High up on the facade of the church of Santa Caterina da Siena, in Via Giulia, are two circular reliefs, which depict a she-wolf and the twins Romulus and Remus. Nothing unusual here, except the letters SPQS!
Rome is awash with the letters SPQR (which stand for Senatus Populusque Romanus), but this is the only place in the Eternal City where you will see SPQS. The second S is, of course, a reference to Siena.
The good citizens of Siena were fond of peddling the myth that their city was founded by Senius and Ascius, the sons of Remus, twin brother of Romulus (the legendary founder of Rome). The story goes that after Romulus had murdered their father Senius and Acsius were forced to flee. One brother rode a white horse, the other a black horse, which gave rise to the Balzana, the symbol of Siena, the city that Senius is said to have founded.
The Balzana always takes the form of a band of white above a band of black, an allegorical depiction of the triumph of good over evil. Needless to say, Siena's enemies gave the Balzana a rather different interpretation. The white band signifies how the Sienese talk and the black how they think.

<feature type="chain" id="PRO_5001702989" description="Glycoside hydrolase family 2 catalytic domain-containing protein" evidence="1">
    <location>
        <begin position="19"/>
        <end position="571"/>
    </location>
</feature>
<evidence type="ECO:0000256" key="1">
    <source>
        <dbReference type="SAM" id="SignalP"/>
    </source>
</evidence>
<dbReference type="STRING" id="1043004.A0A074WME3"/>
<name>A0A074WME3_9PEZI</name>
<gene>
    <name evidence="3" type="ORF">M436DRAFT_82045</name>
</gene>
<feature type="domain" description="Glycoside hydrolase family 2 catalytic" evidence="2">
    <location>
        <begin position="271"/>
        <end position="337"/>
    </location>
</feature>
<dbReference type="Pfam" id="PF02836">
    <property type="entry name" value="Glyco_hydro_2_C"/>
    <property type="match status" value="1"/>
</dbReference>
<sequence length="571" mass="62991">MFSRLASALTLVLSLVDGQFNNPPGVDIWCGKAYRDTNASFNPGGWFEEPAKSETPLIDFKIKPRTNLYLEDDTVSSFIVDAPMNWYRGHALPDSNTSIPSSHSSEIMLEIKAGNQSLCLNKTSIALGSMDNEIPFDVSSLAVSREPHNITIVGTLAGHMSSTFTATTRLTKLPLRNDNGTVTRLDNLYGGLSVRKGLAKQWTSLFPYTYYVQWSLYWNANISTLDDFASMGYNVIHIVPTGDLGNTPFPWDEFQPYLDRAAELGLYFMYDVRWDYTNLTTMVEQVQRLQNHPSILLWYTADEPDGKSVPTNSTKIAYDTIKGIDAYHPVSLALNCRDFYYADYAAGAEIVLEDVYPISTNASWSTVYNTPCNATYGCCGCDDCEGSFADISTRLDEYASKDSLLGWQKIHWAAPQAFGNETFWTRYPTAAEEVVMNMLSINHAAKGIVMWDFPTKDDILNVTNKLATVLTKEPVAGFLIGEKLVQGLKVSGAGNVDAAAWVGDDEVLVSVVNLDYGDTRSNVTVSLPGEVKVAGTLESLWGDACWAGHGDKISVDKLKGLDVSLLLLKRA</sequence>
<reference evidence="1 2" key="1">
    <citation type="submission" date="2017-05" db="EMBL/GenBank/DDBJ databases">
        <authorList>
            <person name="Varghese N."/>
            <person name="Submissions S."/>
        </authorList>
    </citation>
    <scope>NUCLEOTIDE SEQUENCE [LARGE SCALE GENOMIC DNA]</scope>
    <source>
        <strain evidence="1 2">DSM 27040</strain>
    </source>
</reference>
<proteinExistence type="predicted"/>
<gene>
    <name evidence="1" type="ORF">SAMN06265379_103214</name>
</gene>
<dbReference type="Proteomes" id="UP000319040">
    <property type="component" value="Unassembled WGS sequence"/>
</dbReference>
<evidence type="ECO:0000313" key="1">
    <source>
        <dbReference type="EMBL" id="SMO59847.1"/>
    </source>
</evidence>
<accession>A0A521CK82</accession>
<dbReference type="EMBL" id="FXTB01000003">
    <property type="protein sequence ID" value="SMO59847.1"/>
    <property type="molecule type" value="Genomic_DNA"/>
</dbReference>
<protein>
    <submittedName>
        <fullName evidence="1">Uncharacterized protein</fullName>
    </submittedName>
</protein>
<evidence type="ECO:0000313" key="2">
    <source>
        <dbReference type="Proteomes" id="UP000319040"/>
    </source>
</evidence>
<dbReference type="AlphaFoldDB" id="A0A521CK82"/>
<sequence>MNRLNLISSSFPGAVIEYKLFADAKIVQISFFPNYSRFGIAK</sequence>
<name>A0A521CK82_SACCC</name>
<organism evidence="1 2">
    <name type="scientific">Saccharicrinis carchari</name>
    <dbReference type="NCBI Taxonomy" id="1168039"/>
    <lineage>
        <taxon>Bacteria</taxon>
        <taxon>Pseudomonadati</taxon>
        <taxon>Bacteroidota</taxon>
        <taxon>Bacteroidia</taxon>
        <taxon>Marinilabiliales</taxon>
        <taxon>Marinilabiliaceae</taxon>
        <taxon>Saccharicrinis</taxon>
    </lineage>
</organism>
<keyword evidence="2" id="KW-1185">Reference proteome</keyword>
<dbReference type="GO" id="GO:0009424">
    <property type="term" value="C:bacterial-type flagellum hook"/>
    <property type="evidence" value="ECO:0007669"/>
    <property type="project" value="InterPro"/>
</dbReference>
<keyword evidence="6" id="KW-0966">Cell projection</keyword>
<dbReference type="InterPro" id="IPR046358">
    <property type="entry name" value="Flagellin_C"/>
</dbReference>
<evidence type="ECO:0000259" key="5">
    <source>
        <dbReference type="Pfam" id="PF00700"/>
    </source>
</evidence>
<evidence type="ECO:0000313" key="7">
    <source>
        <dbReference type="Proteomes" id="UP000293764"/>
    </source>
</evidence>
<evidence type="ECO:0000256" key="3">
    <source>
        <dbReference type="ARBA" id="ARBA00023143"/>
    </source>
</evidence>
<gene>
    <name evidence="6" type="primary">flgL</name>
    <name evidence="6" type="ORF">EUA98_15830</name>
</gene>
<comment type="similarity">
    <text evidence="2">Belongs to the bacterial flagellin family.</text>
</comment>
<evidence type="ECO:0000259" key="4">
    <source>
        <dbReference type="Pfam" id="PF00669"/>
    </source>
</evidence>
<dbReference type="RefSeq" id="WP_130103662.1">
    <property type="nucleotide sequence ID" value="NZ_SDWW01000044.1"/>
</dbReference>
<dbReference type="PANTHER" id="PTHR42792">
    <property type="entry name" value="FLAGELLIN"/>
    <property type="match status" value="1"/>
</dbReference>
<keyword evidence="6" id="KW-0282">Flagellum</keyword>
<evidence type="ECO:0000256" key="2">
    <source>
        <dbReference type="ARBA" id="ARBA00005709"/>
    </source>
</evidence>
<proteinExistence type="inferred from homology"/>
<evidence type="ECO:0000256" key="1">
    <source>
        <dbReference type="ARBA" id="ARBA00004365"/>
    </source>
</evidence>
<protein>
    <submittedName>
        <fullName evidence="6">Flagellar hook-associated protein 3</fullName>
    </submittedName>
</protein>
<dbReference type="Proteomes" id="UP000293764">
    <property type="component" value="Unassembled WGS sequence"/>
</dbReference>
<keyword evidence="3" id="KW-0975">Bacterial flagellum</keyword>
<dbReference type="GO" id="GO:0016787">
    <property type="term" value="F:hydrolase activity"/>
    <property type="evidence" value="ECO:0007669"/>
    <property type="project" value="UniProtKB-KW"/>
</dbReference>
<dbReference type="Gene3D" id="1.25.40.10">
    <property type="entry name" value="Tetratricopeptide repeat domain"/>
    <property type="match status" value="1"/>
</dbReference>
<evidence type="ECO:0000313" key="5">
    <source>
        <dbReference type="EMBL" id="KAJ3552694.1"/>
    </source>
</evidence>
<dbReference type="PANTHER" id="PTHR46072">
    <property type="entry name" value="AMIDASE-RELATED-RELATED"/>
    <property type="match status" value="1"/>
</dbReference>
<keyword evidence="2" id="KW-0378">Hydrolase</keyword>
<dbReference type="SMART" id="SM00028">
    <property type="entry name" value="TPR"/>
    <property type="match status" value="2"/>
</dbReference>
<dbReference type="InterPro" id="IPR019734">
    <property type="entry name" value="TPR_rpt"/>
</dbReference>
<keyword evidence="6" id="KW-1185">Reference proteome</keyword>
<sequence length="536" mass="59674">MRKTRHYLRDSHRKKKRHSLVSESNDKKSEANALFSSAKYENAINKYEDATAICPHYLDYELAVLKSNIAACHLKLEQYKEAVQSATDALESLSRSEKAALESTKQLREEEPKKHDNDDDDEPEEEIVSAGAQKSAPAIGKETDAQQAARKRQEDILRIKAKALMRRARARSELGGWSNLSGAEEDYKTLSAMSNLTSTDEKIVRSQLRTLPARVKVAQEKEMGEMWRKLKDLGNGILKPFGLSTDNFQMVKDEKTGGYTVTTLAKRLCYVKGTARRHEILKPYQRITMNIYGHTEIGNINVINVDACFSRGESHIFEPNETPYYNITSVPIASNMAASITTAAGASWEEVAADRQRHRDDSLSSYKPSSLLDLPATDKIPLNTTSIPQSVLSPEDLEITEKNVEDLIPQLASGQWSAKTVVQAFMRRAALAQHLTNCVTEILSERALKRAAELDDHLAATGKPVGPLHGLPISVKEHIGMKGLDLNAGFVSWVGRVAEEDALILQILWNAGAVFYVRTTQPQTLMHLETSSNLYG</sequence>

The church of Santa Caterina da Siena a Via Giulia was built in 1766 by Paolo Posi (1708-76), an architect from Siena. The entrance is surmounted by the Balzana and, on display in the nave, are the flags of all seventeen of Siena's contrade (city districts).
My name is David Lown and I am an art historian from Cambridge, England. Since 2001 I have lived in Italy, where I run private and
small-group walking tours
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